Hiking is a great way for just about anyone to get out and enjoy nature while benefiting from low-impact exercise. From reducing anxiety, helping you lose weight and build stronger muscles, the benefits of hiking are numerous. Luckily for beginners, hiking doesn’t require a ton of specialized gear or equipment.
Since it can involve some unpredictable variables, it’s important to have certain essentials and know how to safely enjoy your trek. Here are some helpful hiking tips for beginners.
6 Hiking For Beginners Tips
1. Start Small
When you are just getting started, it’s important to start with small treks that are suited to your fitness and experience levels. For your first adventure, choose a hike that is slightly shorter than the distance you would normally feel comfortable walking on a paved or level surface. Estimate a pace of roughly two miles-per-hour, and add an hour for every thousand feet you’ll gain in elevation. It’s best to select a fairly level route for your first few trips so you can gain a sense of what your body can handle.
Before you head out, take some time to familiarize yourself with the trail. Obtain a map of the region, and check out any available data and reviews. You can find a lot of information online, and reading reviews from fellow hikers can help you determine whether a certain trail is appropriate for your experience level. Figure out whether the trail is a loop or if you will have to turn around to get back to the beginning. Check for any intersecting trails where you could accidentally make a wrong turn.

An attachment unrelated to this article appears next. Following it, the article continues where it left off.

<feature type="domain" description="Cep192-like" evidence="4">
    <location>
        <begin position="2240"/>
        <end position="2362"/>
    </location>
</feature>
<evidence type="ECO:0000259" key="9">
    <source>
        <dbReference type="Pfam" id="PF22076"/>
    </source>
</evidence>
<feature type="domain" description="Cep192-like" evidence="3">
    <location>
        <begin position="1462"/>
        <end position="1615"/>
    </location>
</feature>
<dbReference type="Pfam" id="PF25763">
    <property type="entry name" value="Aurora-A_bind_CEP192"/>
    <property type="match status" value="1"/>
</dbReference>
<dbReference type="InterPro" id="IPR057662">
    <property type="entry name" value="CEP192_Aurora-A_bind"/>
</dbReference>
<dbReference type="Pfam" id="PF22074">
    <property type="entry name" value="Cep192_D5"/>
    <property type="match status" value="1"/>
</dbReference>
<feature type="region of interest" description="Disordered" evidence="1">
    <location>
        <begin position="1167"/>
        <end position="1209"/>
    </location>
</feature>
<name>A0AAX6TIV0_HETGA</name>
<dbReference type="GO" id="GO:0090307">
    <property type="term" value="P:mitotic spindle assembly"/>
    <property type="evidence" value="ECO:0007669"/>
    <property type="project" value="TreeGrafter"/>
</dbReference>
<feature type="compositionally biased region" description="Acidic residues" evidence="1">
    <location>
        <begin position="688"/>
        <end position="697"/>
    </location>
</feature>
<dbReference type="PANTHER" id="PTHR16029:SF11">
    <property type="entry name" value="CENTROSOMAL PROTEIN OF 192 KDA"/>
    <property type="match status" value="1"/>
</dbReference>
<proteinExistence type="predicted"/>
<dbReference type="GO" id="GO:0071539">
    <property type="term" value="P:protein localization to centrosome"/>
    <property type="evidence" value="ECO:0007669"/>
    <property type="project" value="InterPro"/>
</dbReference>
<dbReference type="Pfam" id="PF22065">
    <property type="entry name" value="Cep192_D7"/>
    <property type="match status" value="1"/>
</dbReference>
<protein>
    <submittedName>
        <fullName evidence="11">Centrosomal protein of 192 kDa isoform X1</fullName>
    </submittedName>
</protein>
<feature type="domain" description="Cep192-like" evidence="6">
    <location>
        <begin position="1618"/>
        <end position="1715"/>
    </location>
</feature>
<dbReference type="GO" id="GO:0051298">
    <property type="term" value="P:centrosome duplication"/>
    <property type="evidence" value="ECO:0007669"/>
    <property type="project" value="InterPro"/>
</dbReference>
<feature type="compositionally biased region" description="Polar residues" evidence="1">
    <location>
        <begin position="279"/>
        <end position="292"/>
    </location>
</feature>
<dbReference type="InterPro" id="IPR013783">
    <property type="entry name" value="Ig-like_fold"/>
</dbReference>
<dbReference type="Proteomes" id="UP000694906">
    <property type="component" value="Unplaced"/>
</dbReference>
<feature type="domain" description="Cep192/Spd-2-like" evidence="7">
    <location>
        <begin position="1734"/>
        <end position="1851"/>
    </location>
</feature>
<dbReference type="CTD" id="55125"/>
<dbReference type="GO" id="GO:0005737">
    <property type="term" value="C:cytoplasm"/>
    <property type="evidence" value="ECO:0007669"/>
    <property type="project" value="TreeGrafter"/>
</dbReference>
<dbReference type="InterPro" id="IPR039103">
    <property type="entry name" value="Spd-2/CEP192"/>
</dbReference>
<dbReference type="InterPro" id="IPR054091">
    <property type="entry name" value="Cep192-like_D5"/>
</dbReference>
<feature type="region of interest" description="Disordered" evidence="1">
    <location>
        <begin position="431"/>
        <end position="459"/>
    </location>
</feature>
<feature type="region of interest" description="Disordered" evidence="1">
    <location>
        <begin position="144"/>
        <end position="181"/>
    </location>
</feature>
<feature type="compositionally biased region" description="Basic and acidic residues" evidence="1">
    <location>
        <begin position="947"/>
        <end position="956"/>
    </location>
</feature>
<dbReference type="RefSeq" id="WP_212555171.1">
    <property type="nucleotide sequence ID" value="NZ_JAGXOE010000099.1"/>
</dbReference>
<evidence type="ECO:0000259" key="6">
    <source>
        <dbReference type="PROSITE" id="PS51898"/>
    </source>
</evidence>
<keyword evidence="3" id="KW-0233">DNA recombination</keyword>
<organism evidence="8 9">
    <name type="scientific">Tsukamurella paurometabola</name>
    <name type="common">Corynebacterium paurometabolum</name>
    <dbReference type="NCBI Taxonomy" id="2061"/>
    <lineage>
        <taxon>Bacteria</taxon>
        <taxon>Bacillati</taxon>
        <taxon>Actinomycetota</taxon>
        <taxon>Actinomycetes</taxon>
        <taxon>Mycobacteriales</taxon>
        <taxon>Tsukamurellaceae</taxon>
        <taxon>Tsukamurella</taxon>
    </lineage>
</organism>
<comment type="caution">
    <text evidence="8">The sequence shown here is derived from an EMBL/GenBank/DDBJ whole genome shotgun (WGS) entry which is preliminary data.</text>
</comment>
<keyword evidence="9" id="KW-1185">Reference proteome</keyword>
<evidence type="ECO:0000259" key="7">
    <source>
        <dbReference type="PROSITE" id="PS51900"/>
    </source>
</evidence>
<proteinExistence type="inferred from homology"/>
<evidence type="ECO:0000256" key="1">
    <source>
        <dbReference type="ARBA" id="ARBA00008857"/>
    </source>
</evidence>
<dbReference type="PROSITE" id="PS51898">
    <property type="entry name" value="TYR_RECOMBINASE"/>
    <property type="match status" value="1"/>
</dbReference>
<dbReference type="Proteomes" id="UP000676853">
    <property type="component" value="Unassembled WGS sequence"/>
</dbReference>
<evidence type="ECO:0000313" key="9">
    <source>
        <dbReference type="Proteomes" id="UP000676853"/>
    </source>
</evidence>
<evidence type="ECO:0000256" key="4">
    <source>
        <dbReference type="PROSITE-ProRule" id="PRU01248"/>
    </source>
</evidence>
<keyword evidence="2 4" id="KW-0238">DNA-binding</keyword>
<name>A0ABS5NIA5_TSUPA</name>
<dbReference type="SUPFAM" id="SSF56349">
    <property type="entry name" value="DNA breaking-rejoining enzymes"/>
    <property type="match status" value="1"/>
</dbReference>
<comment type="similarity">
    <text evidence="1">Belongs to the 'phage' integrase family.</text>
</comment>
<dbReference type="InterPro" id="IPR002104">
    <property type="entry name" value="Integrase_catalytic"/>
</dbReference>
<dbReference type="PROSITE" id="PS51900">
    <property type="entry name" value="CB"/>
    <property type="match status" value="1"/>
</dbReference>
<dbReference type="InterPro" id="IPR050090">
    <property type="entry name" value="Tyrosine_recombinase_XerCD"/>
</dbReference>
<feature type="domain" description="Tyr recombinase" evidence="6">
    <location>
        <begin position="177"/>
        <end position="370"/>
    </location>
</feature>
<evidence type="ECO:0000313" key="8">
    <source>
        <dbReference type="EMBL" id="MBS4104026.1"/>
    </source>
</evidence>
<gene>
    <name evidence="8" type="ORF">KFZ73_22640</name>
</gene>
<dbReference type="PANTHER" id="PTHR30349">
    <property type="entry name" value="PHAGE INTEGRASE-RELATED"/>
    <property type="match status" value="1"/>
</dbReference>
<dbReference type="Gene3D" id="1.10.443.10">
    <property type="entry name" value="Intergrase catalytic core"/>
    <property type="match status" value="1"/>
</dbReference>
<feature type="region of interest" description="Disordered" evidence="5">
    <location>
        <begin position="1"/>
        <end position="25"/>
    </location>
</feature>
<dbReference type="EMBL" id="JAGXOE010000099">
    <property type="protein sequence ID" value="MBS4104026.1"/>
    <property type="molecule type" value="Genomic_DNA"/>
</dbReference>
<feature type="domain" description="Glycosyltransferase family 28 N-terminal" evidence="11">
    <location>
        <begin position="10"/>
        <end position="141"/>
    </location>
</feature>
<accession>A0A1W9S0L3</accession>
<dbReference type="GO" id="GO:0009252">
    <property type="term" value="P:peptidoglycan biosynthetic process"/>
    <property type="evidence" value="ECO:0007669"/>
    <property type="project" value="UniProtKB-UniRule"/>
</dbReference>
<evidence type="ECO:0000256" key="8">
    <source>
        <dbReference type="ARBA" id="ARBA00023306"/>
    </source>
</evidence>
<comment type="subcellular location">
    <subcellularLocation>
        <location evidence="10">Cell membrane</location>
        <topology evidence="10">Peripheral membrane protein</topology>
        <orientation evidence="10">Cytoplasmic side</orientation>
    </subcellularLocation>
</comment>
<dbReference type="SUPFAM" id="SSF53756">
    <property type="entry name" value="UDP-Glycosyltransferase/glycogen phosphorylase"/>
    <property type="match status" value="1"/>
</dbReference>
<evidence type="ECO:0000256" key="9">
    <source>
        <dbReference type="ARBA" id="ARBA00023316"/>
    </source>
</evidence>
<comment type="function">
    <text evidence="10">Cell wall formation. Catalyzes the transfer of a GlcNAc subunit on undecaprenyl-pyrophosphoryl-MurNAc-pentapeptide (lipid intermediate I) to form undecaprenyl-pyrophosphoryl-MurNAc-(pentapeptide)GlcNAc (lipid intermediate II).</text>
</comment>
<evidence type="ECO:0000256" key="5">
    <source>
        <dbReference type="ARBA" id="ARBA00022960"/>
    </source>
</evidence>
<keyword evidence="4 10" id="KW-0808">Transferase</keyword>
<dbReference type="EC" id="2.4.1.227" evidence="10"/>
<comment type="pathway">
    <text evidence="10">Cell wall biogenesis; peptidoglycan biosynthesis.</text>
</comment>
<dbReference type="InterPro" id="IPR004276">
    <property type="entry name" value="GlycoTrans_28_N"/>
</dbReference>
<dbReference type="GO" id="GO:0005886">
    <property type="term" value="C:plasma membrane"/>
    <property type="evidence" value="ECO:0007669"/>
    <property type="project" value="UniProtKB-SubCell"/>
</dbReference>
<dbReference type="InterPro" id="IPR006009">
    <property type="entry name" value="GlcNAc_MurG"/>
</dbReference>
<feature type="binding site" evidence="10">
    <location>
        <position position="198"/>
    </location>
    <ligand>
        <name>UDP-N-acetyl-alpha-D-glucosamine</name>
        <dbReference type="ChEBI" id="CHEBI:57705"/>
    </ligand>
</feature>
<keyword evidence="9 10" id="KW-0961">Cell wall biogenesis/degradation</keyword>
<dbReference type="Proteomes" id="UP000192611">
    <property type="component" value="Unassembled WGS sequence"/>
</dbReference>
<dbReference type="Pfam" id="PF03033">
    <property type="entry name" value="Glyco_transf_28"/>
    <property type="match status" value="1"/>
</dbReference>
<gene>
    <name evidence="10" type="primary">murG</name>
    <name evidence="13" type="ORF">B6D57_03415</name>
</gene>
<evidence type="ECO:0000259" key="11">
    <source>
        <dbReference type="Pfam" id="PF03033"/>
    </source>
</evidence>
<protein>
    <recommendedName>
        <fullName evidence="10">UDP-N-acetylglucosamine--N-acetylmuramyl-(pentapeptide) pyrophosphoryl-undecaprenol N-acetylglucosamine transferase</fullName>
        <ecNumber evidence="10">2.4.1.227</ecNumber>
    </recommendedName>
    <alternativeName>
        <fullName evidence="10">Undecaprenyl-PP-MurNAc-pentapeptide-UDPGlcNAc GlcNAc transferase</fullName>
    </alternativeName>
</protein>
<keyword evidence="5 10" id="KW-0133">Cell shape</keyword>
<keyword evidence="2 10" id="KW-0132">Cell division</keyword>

2. Invest In Appropriate Footwear & Clothing
While hiking doesn’t require a lot of specialized gear, it’s important to invest in the right footwear and clothing. A pair of quality hiking boots will protect your feet and ankles while traversing uneven terrain. So choose a pair based on your specific needs. If you’ll be hiking in an arid climate, for example, you can probably skip buying a waterproof pair.
Otherwise I recommend a pair of Columbia Newton Ridge Plus II Waterproof Hiking Boots. You should invest in some good hiking socks too. They offer better breathability and more support than your cotton tube socks, and they can help prevent blisters on long hikes.
It’s always best to dress in layers before you head out on the trail. During the summer months, a synthetic t-shirt and shorts are your best bet for an underlayer. In cold weather, go for thermal underwear. Most hikers recommend avoiding cotton, as it is a poor insulator when wet and can make you feel colder. Synthetic materials are more comfortable to wear during the summer months, like polyester shirts, which wick moisture away from the body.
Dressing in layers allows you to shed some clothing as the temperature rises. It’s also a good idea to bring along a warmer layer than you think you’ll need, though. A lightweight but warm jacket that blocks the wind is the perfect solution. While you may not need it, you will be very happy to have it if you suddenly do.
3. Pack Light, But Make Sure You’re Prepared For Anything
Most of your hiking adventures will go smoothly, and you will return without any problems. Once in a while, though, trouble can arise. From insect bites and injuries to navigational errors and inclement weather, there is a lot that can go wrong. Packing the right gear ensures that you are prepared.